Kraft Super Fli
|K-1 Super Fli|
|Role||Aerobatic sport aircraft|
|National origin||United States|
|First flight||December 1974|
The Kraft K-1 Super Fli is a single-seat sport aircraft that was designed in the United States in the early 1970s and marketed for homebuilding. It is a low-wing cantilever monoplane of conventional design with fixed, tailwheel undercarriage. The wings have a wooden structure, skinned in plywood, while the fuselage and empennage are built from steel tube, the fuselage skinned in aluminium and the tail in fabric. It has a very similar design to radio controlled craft.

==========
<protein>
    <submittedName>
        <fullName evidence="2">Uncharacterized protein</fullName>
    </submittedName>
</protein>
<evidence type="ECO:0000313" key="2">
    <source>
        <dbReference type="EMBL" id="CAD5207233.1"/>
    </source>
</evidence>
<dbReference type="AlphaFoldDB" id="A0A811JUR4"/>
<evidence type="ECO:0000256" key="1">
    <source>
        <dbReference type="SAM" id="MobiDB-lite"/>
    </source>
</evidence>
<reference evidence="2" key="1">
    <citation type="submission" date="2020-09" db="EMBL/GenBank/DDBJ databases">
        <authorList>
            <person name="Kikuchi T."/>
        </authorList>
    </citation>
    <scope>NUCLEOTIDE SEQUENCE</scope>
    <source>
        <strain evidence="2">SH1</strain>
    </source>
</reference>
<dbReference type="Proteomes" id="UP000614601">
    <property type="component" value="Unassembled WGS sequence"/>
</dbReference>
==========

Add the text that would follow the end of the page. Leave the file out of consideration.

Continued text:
The Super Fli's designer, Phil Kraft, was a champion builder and flier of radio-controlled model aircraft who in 1972 decided to apply this expertise to the design of a full-size aircraft. The design therefore reflected guidelines normally applied to model aircraft, particularly in its wing design, areas, and moments.
- Crew: One
- Wingspan: 24 ft 0 in (7.32 m)
- Empty weight: 980 lb (445 kg)
- Gross weight: 1,400 lb (635 kg)
- Powerplant: 1 × Lycoming IO-360-A1D, 200 hp (150 kW) each
- Maximum speed: 200 mph (322 km/h)
- Service ceiling: 12,000 ft (3,660 m)
- Rate of climb: 3,000 ft/min (15.2 m/s)
- Taylor, Michael J. H. (1989). Jane's Encyclopedia of Aviation. London: Studio Editions.
- Jane's All the World's Aircraft 1977-78. London: Jane's Publishing.